Leprosy (or Hansen’s disease) is a long-term infectious illness caused by a bacteria and characterized by the damage of human tissue such as skin, lungs, nerves and eyes. Although not classified as an epidemic, leprosy was present in Macau for decades on end. With records going back to 1569, through the 19th century–year of construction of a hospice for lepers in Taipa–and until 1960. St. Lazarus neighbourhood is named so because of a homonymous church. St. Lazarus is the saint of the ill and dying. This area has a house that used to host sick people, where lepers were properly taken care of. In 1569, Portuguese Queen Leonor established the Service of the Holy House of Charity, believed to be the first version of the Holy House of Mercy, the latter established by a Portuguese bishop upon his arrival to the territory. The queen’s institution helped the lepers and was responsible for other charitable works.
This included the inauguration, in 1627, of an asylum for the lepers. According to official records, the perception of hygiene was remarkable for that time, even including “forbidding the sale, in the streets of the city, of vegetables grown in the farms of the lepers as well as animals reared there”. The institution also collected alms to give to the sick on a weekly basis. According to a document entitled Leprosy in Macao (by two local doctors), at the start of the 17th century, the institution housed 70 people.
In 1880, the ill were transplanted to another building, far from the city center, and the St. Lazarus leprosarium was demolished in 1894 amid the fear of diseases spread by the bubonic plague outbreak. The same paper (published in 1938) tells the story of the lazaretto residences built in Ka Ho, which were left incomplete, with just the female wing. The reason? The contractor contracted the disease, leaving the city. After this happened, no one else wanted to take on this job. The doctors’ findings let us know that in 1938, there were around 50 to 60 lepers living in Macau.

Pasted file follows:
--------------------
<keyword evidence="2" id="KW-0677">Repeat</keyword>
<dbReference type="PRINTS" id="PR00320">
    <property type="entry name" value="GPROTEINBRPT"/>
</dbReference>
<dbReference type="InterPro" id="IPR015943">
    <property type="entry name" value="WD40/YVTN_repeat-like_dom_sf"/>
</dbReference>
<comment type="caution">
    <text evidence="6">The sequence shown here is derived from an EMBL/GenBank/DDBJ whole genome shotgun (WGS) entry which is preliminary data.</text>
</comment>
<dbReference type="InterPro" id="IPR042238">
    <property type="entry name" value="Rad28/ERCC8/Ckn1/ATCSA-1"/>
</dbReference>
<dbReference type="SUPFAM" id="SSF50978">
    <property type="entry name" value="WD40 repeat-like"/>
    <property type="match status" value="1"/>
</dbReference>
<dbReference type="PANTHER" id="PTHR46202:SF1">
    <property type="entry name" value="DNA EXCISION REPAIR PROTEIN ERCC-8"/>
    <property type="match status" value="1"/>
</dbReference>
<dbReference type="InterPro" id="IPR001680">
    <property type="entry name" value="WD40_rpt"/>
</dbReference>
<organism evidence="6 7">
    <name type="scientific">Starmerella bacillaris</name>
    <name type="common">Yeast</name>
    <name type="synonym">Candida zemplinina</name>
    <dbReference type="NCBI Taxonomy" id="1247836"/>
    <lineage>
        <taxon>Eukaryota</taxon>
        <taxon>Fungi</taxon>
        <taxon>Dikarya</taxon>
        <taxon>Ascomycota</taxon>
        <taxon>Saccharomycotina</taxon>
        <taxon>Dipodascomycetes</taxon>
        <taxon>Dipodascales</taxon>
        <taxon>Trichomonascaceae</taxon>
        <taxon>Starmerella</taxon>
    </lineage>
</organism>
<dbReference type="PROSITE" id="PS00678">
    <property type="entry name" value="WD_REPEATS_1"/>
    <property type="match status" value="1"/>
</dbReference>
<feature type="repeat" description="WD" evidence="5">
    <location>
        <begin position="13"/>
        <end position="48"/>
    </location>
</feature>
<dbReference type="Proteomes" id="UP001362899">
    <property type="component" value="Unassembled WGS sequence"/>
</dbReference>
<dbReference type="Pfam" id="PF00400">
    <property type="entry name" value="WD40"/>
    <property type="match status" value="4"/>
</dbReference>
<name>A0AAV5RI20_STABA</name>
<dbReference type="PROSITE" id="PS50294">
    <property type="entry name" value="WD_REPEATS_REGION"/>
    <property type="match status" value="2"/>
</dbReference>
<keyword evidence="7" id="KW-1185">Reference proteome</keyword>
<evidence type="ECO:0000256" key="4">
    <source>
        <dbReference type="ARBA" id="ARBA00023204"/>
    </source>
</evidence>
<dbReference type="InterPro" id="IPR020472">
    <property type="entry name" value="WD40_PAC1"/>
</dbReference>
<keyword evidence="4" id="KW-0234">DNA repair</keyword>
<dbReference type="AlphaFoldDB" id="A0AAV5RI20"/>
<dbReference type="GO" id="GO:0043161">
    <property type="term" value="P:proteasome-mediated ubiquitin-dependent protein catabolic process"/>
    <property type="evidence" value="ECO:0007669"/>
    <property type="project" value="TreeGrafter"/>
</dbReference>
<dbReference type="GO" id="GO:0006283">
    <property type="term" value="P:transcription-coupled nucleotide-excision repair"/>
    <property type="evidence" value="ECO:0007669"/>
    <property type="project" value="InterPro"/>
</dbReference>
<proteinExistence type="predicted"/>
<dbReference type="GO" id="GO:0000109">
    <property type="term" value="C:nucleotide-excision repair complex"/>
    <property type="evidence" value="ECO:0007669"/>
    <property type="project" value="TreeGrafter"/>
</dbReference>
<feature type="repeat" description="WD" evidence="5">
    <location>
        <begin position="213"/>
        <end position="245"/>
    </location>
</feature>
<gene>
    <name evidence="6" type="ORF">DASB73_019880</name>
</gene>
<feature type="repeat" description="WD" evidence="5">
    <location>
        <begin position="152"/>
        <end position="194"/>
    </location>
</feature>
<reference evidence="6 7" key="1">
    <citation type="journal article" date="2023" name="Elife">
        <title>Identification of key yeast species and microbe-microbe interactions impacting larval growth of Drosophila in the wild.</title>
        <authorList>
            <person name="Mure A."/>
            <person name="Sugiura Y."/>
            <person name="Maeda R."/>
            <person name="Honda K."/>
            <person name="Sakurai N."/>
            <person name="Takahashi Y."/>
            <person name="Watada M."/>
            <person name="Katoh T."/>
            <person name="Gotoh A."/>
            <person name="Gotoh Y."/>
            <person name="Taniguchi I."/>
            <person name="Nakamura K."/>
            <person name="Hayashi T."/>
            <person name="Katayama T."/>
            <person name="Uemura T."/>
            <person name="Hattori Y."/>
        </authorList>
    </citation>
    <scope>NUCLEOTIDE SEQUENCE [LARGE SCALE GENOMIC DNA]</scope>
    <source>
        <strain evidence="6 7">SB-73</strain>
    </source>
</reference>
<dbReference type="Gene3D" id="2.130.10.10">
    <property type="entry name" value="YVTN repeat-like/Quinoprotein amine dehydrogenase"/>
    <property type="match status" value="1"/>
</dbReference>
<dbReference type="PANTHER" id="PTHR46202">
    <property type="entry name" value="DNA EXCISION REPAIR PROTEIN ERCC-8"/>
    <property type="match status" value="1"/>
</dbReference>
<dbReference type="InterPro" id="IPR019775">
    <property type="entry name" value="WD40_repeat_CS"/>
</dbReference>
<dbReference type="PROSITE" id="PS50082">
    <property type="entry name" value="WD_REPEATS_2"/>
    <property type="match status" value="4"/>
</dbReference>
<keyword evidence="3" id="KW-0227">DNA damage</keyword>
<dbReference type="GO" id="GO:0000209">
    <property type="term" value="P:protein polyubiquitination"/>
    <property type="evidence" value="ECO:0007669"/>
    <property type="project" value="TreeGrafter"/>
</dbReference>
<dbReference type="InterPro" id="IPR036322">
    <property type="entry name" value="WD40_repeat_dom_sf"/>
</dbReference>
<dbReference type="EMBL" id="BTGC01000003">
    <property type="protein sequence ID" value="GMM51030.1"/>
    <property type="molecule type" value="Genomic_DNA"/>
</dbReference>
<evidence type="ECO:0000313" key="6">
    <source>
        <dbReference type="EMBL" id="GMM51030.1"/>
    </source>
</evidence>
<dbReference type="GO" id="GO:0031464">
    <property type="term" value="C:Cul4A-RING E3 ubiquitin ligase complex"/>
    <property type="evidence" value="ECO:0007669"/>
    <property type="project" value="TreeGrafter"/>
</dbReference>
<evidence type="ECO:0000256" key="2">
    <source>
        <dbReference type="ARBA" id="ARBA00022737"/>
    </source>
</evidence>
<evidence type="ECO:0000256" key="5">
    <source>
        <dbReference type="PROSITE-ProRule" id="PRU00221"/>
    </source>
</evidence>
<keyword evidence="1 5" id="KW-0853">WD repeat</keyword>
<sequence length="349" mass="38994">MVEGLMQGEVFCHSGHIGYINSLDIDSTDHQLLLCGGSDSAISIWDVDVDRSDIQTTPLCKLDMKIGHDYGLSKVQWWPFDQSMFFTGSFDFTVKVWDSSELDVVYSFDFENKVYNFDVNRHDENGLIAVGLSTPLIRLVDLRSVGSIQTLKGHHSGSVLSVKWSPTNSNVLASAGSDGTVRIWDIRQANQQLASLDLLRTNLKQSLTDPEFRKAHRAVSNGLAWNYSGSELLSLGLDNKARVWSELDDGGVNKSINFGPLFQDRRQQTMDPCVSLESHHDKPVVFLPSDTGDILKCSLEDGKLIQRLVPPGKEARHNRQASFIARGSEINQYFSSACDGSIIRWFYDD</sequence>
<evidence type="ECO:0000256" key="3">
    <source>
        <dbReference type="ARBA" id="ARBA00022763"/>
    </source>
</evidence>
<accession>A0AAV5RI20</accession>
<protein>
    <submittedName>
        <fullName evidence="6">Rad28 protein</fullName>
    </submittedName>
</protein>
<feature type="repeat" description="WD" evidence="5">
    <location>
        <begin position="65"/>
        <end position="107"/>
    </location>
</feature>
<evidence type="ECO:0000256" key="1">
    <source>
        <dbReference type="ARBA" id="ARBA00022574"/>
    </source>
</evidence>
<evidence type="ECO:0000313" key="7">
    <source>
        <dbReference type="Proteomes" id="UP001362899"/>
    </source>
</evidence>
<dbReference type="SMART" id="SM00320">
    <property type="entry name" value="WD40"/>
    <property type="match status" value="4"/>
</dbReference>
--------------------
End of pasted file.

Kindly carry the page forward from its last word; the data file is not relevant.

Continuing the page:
Cholera (1858, 1862)
Usually with a deadly ending, cholera hit Macau pretty hard in the 19th century. Once again, the lack of hygiene was at the source of the problem. In 1864, a book was published where Portuguese surgeon Lúcio Augusto da Silva narrates a brief history of this outbreak. “Fai-fum” was how Cantonese locals called this disease. There were two major outbreaks: in 1858 and in 1862.
In just one day (September 21, 1862), 29 Portuguese and Chinese were infected, with more than 100 people contracting this disease. It started by affecting the poor, but it soon spread throughout all social statuses, including the military, people working on boats, among others. According to Augusto da Silva, there were two types of experts to whom patients went to–the Portuguese (western medicine) and the “masters” (Chinese medicine). A chart of his book explains that in September, 22 Chinese locals went to Portuguese doctors, while 277 preferred a master. Cholera killed 106 people out of 421 infected.
Yes, people used to die of smallpox in the 18th and 19th centuries. Although a vaccine was already available in the 1800s, less fortunate people had no way of accessing it, therefore extending their suffering. Macau used to have severe and lasting outbreaks of smallpox, which hit the Chinese population the most. Two of the most striking outbreaks of the disease took place in 1855–200 people died–and in 1857, this time taking fewer lives thanks to vaccination. They called it “benign smallpox” since it didn’t register deaths.